How to Protect Ukraine’s Blue Skies
Since Russia invaded Ukraine, many have called for Ukraine’s skies to be “closed.” This translates to the enforcement of a no-fly zone over Ukraine. The demand does not refer to commercial airlines, since nearly all international carriers have canceled flights to and from the country for safety concerns. The new request pertains to the enforcement of a no-fly zone over Ukraine for military aircraft.
To implement a no-fly zone, NATO countries would first have to establish that an airspace, in this case, Ukrainian, is off-limits to military aircraft. Enforcing this policy would require NATO aircraft to patrol the area and shoot down any plane entering Ukrainian airspace. Supporters of Ukraine see the no-fly zone as a way for western countries to defend the country while still staying out of the conflict, but its enforcement would compel NATO-member states to join the war. If NATO were to shoot down a single Russian plane, then it would almost certainly lead to a declaration of war between Russia and the West.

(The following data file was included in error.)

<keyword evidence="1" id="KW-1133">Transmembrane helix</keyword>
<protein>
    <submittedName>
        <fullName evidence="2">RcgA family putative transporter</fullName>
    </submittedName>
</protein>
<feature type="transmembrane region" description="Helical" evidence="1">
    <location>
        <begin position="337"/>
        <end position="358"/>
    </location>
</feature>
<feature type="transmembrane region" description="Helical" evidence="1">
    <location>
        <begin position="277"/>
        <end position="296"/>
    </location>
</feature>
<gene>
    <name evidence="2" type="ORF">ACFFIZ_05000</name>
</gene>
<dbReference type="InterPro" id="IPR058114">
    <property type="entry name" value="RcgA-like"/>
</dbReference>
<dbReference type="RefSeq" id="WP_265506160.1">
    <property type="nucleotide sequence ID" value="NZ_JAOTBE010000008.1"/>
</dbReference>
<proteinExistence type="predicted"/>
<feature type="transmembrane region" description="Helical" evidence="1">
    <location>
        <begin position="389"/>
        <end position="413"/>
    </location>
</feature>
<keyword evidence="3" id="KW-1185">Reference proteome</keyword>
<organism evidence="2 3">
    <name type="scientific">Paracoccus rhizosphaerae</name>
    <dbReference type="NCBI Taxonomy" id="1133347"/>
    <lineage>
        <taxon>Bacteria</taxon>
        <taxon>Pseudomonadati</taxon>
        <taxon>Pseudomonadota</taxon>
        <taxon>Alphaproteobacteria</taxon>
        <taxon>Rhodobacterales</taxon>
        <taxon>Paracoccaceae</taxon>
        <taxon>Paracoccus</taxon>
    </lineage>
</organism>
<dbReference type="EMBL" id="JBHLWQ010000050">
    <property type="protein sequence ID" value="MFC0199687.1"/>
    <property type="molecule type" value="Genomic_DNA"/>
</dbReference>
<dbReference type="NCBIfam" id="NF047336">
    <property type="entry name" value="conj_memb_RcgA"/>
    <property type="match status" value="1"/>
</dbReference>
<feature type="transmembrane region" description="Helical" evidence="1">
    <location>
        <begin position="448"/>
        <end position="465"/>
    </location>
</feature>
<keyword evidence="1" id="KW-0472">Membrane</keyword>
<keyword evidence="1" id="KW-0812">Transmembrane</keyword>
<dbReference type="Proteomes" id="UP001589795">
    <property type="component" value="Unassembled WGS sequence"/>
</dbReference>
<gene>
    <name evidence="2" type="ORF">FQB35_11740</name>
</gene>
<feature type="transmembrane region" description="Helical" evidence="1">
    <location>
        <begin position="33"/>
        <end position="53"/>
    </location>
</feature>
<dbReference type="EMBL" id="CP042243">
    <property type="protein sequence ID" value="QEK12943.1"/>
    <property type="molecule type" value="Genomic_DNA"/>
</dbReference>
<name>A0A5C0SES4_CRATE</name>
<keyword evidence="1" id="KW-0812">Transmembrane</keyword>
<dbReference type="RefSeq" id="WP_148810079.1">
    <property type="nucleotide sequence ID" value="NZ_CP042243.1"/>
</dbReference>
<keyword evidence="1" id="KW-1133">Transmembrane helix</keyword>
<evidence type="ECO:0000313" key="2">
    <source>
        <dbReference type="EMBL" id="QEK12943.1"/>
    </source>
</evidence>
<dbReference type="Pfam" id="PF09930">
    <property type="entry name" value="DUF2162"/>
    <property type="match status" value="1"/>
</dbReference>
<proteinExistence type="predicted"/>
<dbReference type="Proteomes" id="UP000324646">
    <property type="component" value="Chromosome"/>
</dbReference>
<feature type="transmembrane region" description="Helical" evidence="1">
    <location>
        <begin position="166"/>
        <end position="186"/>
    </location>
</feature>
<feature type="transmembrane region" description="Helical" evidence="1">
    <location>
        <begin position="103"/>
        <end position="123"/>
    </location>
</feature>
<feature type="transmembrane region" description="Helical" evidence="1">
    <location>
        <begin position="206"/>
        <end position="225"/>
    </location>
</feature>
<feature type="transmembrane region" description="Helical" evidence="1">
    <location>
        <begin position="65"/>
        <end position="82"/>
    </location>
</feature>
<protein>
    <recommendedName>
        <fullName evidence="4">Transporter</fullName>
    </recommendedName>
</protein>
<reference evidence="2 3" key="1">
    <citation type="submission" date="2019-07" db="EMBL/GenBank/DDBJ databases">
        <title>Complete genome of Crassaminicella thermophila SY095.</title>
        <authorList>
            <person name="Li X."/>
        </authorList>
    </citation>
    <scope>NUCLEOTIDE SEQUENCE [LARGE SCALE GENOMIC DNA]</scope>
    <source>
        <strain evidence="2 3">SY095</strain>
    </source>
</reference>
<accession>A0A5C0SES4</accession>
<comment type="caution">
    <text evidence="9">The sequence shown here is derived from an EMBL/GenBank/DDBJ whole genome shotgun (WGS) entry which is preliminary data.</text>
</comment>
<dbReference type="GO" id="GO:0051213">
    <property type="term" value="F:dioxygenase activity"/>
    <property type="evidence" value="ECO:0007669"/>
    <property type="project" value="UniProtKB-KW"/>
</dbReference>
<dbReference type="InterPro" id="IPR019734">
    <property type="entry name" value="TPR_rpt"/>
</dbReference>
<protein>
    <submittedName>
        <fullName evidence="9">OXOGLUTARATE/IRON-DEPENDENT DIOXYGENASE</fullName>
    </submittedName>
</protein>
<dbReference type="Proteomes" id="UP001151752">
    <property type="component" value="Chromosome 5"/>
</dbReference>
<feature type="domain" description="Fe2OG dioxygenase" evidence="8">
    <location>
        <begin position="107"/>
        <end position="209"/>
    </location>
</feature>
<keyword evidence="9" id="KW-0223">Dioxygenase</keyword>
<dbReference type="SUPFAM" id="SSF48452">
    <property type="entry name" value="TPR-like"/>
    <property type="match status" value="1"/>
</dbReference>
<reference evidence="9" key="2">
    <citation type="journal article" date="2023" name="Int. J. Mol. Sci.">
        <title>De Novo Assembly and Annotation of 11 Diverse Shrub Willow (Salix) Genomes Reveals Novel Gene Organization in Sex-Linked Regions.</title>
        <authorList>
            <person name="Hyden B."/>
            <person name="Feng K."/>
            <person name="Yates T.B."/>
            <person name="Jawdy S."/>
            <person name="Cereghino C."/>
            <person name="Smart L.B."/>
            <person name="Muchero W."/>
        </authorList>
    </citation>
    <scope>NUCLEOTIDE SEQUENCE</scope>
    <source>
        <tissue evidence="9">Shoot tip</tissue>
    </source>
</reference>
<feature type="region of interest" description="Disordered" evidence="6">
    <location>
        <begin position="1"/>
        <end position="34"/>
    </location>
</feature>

The West has made it clear they unequivocally support Ukraine, but a direct military conflict with Russia is a nonstarter. So instead, European nations and the US have levied a flurry of sanctions against Putin and other oligarchs which have so far crippled the Russian economy but not forced the withdrawal of troops from Ukraine.
Despite NATO’s reluctance to close Ukraine’s airspace, Poland, a NATO member, has sought to help Ukraine defend its airspace through other means. This past week the country offered to transfer its MIG fighter jets to the US, free of charge, to donate to Ukraine. This seemed like a logical compromise as Ukrainian pilots are already familiar with the planes eliminating the need for additional training. But US officials rejected the offer and admonished Poland for making the proposal. The move would likely elicit a retaliation from Russia, which both Poland and the US want to avoid.
As the war in Ukraine evolves, the West will likely change its stance on military and economic support. For now, the West is trying to toe a line of supporting Ukraine while not provoking Putin. Finding the right balance will prove to be a difficult task; one misstep could trigger WWIII.